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On Monday, many Instacart shoppers refused to deliver groceries in a nationwide strike to demand that the company provide workers with better pay, sick leave, and protective gear like gloves and hand sanitizer in response to the coronavirus pandemic. The service has seen a surge in orders as people try to avoid leaving their homes, and workers are now seeking more support from the company since they’re increasingly shouldering the risk of the outbreak. Employees at a Staten Island Amazon warehouse and a Lynn, Massachusetts, General Electric jet engine factory are also striking on Monday to pressure the companies to intensify their coronavirus responses. Instacart claimed that the strike has had no effect on its business.
To better understand how Instacart shoppers have been handling the outbreak, I spoke to Heidi Carrico, an Instacart shopper in Portland, Oregon, and a founding member of the Gig Workers Collective, which organized the Instacart strike. The transcript has been condensed and edited for clarity.
Aaron Mak: What’s it been like working as an Instacart shopper during the coronavirus outbreak?
Heidi Carrico: It’s been an absolute shit show. Everything I already knew about the company—about how exploitative and abusive and predatory they are—has just grown exponentially. The things that they are expecting shoppers to do for the amount of money that they’re paying out is abhorrent. The base pay here is $8. I see triple batches [orders for three different customers] coming in for $8.71 cents [in pay without tip]—that’s 15 miles of driving and over a hundred units we’re supposed to pick up. That doesn’t pay my bills, and it’s certainly not going to be enough if I get sick.
It’s scary out there. Most people finally now are really practicing social distancing, but there’s just enough people [at the grocery stores] who find this all a big joke. My husband is 62. He’s at a risky age to be going out. We need my money in order for us to pay rent. Just because there’s been an eviction hold here in Portland doesn’t mean that it doesn’t have to be paid at some point.
What’s it been like at the grocery stores and making deliveries?
People at the stores are in your space, and when you ask them if they would mind backing off, they laugh about it. There are a couple of stores that have been fantastic. They have people stationed outside with marks on the ground that are 6 feet apart. Some stores are only allowing a certain number of people in at a time and have employees walking through reminding people about social distancing. At other stores, customers are treating this like it’s spring break. Whole families are shopping with kids running around rubbing their noses and then playing with the produce. That puts us at risk.
I’ve read a lot of different opinions about wearing masks, and I can’t figure it out. I’m not wearing masks; I do wear gloves and change them a lot. My hands are cracking from all the hand sanitizer and hand-washing and putting those gloves on. Since this started, I don’t do anything but set things on the porch, knock on the door, and walk 12 feet away. I’ve had one person who got upset about that because they wanted help getting things inside. Customers are upset because things are out of stock, and so they’re taking it out on shoppers and removing their tips. We’re not some magic warehouse. People will try and order four cases of toilet paper, and it’s only one per customer. Sometimes we have to either rely on the grocery store workers to allow us to [buy it all] or we have to flip a coin and decide who gets the toilet paper.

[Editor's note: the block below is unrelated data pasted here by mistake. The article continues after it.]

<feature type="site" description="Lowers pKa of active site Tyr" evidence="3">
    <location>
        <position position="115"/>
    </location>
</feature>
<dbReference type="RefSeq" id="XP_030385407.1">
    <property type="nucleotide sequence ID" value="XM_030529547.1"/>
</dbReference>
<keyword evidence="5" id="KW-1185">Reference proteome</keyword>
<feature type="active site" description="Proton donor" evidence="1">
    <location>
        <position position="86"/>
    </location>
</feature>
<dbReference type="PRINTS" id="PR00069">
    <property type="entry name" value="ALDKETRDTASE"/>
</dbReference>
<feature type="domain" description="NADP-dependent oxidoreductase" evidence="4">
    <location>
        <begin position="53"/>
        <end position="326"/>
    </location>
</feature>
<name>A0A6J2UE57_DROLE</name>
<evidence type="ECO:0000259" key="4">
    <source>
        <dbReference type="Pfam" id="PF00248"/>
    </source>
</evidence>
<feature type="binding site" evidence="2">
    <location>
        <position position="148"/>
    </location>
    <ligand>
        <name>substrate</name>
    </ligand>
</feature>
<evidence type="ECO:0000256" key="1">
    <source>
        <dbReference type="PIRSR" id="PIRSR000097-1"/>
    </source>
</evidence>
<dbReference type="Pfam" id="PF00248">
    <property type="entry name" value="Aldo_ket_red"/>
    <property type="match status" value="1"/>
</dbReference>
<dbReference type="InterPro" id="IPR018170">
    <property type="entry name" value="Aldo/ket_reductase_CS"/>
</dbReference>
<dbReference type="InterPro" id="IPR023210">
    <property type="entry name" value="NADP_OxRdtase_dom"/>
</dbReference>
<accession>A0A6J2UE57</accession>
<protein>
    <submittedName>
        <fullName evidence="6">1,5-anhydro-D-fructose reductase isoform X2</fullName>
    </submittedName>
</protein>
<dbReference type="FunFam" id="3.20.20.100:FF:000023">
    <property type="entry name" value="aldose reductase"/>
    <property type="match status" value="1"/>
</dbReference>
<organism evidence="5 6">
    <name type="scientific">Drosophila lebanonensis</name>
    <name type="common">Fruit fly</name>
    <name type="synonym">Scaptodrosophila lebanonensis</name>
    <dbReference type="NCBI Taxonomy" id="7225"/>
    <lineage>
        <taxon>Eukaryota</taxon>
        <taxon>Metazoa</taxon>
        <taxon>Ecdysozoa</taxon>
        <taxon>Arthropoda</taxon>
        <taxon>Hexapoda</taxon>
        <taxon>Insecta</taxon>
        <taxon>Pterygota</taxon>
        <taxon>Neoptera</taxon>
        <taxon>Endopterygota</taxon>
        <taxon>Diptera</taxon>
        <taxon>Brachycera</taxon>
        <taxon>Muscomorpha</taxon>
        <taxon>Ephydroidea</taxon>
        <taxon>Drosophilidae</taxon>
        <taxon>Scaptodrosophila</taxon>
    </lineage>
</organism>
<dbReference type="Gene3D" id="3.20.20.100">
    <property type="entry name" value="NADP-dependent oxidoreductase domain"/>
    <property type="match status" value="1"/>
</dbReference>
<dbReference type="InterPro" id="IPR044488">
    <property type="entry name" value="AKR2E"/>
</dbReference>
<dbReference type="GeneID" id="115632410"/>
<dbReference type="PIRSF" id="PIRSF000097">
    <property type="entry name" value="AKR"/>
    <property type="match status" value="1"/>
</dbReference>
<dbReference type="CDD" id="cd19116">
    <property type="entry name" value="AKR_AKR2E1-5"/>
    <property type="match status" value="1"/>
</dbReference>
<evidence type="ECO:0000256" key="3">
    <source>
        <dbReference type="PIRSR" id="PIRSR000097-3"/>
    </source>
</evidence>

What should Instacart be doing to support shoppers like you right now?
If there are three shops [orders], it should be $8 per shop. And then have a $5 raise on top of it, make it $13 per shop—that’s the way it should be. They need to get gloves and hand sanitizer out there. We can’t find it for all the money in the world. I look daily for it. I finally found gloves, and I’ve made my own hand sanitizer. That’s the bare minimum they should have done from the very beginning on this.
What forces you to keep working for Instacart despite the current dangers?
I’m 55 years old. I have physical disabilities, and I’m bipolar, so no one is going to hire me. My personal [grocery delivery] business that I started a year and a half ago doesn’t have enough clients to support my family yet, so I still have to do Instacart. They’re counting on our desperation. They’re counting on the fact that we are scared and we can’t pay our bills.
How did this strike come together?
Sarah Clarke [the pseudonym for one of the Gig Workers Collective founders] said on Thursday night, “Why don’t we have a strike?” We threw that all out there, and it just snowballed. None of us had any idea that it would get this big. [We got the word out] through Twitter and local Facebook groups. Also talking to reporters, posting on our personal pages, so that people who are not involved in the gig economy can see what’s going on. Social media is how we’re getting it done. None of us are professional organizers. We’re all gig workers. We’re all shoppers.
What do you want Instacart customers to know right now?
They need to understand where their groceries are actually coming from: the same stores that they would shop at. They’re being delivered in people’s personal cars. Shoppers are not paid an hourly wage. We’re paid a flat rate. Tips are very important. We’re considered independent contractors, but many states have already found that to be a misclassification. And I’d like customers to know that we’re doing the best we can. We’re trying to keep us safe, and we’re trying to keep them safe. We’re trying to save our families. We shouldn’t have to rely on tips in order to make it worth it. We should be paid fairly with tips on top of that, but we’re not, and that’s the reality.